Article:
What Is SEC Form N-Q?
The term SEC Form N-Q refers to a document that registered management investment companies were required to submit to the Securities and Exchange Commission (SEC) in order to disclose their complete portfolio holdings. Form N-Q, which is also called the Quarterly Schedule of Portfolio Holdings of Registered Management Investment Company form, was commonly used by investment companies such as mutual fund firms to disclose their holdings. It was required as per sections of the Investment Company Act of 1940 and the Securities Exchange Act of 1934. SEC Form N-Q must be filed twice during a company's fiscal year. The form was replaced by form N-PORT.
- SEC Form N-Q was a mandatory filing required by the SEC for registered management investment companies, such as mutual fund firms.
- It was used to disclose an investment company's complete portfolio holdings.
- SEC Form N-Q was required no later than 60 days after the end of the first and third quarters of a company's fiscal year.
- Small business investment companies and those that apply for and receive a hardship were exempt from filing the form.
- The SEC replaced SEC Form N-Q with SEC Form N-PORT in order to receive more updated information from investment firms.
Understanding SEC Form N-Q
SEC Form N-Q is called the Quarterly Schedule of Portfolio Holdings of Registered Management Investment Company form. It was a mandatory filing required by the SEC, as outlined in Section 30(b) of the Investment Company Act of 1940 and Sections 13(a) and 15(d) of the Securities Exchange Act of 1934.
All registered investment companies and trusts were required to file semiannual and annual reports with the SEC and the companies’ shareholders. Mutual fund companies, though, were not required to mail their SEC Form N-Q reports directly to shareholders. SEC Form N-Q was submitted electronically twice each year. These periods fell within the 60-day period after the end of the first and third quarters of the company's fiscal year. Companies that experience and file for a temporary or continuing hardship were exempt from these requirements.
Investors interested in reviewing their investment company's holdings can search for its N-Q filings on Electronic Data Gathering, Analysis, and Retrieval.
Companies were required to include the following information on SEC Form N-Q filings:
- The name of the company
- The company's complete mailing address
- Individual holdings
- Principal amount or number of shares of each holding
- Fair value of each holding
Proponents of portfolio holding disclosure believed that SEC Form N-Q helped investors make better and more informed decisions about their personal investments. The SEC also used the information provided on these filings to help formulate regulations, disclosure reviews, as well as roles in inspection, and policymaking.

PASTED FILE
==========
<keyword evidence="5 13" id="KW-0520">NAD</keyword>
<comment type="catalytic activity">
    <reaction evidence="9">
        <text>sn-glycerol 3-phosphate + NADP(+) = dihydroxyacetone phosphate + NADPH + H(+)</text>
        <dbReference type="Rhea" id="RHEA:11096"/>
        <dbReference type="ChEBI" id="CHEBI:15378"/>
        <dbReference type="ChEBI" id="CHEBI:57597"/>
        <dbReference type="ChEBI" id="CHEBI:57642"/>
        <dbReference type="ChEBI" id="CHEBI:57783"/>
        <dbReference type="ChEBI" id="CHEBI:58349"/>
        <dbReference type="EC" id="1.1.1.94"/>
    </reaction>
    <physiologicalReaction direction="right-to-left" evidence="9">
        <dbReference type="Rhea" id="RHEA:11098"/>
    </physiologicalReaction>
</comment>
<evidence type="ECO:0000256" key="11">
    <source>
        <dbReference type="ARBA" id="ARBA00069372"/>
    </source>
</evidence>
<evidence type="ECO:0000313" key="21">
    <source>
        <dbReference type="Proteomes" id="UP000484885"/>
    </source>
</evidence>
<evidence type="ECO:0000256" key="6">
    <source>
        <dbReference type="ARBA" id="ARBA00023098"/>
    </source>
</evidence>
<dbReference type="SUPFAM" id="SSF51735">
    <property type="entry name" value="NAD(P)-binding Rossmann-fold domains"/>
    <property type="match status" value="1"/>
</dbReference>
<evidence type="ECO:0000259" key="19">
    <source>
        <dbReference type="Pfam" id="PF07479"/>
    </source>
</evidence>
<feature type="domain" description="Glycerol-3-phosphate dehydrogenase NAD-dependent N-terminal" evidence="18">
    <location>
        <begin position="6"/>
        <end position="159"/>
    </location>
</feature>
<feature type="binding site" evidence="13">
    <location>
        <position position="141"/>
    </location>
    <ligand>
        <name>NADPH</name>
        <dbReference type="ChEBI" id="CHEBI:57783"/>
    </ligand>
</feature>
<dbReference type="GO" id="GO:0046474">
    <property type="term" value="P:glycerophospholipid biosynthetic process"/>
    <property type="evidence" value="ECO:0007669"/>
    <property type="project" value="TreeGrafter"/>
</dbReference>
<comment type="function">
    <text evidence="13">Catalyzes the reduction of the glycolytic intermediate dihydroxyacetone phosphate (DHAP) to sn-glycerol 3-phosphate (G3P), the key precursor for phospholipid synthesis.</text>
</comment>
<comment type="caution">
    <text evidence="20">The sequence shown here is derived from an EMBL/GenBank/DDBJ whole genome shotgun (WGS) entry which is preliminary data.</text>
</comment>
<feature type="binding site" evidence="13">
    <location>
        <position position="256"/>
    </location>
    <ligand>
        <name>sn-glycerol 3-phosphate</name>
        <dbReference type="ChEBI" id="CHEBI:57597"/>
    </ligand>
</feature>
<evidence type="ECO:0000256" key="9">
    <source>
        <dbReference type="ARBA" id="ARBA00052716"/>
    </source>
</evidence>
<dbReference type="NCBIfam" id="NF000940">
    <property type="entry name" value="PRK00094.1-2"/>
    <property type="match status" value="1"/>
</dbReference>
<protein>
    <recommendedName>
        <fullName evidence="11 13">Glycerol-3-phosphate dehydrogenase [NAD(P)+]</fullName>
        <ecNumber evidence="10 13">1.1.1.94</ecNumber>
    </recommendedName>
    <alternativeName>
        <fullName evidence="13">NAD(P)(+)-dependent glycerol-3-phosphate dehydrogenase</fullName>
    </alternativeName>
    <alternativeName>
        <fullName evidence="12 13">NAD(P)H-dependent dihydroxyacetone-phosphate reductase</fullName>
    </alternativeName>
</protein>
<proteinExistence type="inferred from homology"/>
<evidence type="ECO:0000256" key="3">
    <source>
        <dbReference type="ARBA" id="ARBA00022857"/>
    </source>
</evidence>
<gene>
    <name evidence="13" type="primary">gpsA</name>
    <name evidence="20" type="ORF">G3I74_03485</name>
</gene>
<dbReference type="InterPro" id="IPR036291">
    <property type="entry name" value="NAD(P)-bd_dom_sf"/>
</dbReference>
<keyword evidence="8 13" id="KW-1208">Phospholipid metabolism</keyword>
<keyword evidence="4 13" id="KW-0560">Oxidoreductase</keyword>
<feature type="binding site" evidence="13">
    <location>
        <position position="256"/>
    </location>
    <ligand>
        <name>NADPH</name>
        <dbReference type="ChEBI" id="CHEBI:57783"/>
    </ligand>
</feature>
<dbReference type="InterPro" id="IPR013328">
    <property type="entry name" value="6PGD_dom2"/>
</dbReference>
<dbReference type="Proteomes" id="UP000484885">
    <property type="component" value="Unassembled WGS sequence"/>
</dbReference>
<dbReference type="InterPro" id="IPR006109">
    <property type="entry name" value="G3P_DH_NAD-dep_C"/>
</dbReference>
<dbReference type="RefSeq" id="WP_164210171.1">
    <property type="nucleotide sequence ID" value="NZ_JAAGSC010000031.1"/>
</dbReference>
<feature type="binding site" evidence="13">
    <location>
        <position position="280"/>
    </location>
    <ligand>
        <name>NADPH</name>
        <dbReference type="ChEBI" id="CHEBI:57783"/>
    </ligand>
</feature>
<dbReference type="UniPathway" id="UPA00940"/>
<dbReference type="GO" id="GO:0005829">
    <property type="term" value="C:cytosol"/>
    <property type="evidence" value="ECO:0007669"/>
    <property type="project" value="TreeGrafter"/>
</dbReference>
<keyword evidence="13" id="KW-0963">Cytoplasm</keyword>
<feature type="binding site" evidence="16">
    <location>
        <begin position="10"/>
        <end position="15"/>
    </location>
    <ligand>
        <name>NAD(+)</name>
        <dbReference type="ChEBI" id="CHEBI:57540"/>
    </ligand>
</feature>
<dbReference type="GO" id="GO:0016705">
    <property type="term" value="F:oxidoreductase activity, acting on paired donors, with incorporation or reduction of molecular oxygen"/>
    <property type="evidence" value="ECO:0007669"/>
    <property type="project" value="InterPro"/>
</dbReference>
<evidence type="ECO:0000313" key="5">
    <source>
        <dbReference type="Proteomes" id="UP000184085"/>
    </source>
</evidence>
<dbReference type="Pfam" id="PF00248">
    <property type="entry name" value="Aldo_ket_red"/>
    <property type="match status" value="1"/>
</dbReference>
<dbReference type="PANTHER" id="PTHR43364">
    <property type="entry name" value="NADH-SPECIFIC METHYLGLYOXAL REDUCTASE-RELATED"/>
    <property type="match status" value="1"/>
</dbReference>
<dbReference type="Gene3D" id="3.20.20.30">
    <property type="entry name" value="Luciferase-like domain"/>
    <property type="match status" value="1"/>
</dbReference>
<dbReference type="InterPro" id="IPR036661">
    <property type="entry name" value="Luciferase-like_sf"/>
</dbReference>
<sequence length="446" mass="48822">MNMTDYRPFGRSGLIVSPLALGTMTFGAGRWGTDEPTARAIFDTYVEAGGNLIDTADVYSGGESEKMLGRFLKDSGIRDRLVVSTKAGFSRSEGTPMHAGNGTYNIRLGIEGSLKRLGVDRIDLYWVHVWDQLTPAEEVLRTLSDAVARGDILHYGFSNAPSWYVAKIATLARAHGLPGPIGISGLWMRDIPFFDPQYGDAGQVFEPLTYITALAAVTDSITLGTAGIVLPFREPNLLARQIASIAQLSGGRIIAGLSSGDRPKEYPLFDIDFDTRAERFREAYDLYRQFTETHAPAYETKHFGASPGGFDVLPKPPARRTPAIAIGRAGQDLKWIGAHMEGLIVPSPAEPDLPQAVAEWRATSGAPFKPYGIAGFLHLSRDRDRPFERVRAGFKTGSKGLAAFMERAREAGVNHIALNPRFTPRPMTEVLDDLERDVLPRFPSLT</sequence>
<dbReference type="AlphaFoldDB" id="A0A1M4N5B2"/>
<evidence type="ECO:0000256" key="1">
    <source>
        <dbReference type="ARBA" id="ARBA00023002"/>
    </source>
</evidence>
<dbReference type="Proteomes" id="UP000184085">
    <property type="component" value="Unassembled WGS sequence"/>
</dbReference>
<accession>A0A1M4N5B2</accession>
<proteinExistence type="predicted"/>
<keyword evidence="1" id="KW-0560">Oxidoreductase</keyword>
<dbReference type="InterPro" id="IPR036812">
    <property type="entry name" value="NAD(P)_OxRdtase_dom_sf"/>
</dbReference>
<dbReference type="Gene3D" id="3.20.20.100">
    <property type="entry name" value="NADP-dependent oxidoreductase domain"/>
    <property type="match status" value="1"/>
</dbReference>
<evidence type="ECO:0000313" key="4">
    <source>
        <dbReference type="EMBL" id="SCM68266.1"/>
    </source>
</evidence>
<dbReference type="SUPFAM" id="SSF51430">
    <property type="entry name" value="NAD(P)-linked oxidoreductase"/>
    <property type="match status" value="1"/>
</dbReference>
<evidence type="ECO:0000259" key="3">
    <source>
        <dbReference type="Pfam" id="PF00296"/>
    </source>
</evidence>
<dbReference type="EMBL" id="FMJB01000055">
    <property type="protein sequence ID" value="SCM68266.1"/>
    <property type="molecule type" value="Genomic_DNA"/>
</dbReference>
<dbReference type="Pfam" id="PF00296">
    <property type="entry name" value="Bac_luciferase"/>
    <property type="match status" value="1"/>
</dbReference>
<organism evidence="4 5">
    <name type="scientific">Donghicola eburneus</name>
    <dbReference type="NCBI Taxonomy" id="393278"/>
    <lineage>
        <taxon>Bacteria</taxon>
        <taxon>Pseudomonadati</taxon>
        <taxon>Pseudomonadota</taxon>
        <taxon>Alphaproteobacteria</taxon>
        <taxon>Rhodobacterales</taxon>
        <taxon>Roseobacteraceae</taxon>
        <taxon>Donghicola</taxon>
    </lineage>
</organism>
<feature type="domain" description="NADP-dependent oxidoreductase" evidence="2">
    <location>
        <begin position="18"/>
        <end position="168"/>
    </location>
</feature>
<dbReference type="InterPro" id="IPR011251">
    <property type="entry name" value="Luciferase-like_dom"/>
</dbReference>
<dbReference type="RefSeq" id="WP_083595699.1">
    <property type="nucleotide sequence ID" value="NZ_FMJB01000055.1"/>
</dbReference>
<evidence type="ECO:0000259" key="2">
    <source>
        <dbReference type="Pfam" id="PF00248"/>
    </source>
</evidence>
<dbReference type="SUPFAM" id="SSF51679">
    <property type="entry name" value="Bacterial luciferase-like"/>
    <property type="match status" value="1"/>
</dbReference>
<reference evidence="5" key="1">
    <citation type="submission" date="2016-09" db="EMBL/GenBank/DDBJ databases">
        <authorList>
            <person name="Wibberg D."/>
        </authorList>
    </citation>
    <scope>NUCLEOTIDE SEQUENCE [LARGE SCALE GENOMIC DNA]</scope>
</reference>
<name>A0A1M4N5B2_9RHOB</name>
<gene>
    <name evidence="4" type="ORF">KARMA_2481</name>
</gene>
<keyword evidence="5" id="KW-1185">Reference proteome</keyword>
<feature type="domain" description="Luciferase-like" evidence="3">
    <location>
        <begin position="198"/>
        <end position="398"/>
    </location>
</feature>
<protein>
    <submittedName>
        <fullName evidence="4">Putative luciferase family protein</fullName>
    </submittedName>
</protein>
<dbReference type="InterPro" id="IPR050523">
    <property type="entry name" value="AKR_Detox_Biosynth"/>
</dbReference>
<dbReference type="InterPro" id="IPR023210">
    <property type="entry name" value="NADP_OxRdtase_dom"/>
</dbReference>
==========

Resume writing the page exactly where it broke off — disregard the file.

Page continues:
Small business investment companies (SBICs) were not required to file SEC Form N-Q. Companies that fall into this category are generally privately-owned and licensed by the Small Business Administration (SBA). These firms must submit SEC Form N-5, which is also known as the Registration Statement of Small Business Investment Companies under The Securities Act of 1933 and the Investment Company Act of 1940.
A company must be registered under the Small Business Investment Act of 1958 or have the approval of the Small Business Administration (SBA) to submit a license application in order to qualify for N-5 filings.
SEC Form N-Q Vs. SEC Form N-PORT
The SEC adopted new and amended reporting requirements in 2016 that pertain to investment companies registered under the Investment Company Act of 1940. The updates are intended to modernize investment company reporting. One of the proposed changes is to eliminate SEC Form N-Q and replace it with SEC Form N-PORT for registered investment companies other than money market funds.
This new form provides the SEC with more up-to-date information about a fund’s portfolio holdings (not later than 30 days after the end of each month) along with further insights into how a portfolio manages risk, liquidity, and the use of derivatives.
Form N-Q was originally scheduled to be replaced on Aug. 1, 2019. That date was delayed to allow revisions to the new form. The delay also gave the investment industry a chance to become more informed and comfortable with the transition. The revised date for the rescission of Form N-Q was reported to be May 1, 2020. According to the SEC, companies that begin filing SEC Form N-PORT are no longer required to complete SEC Form N-Q.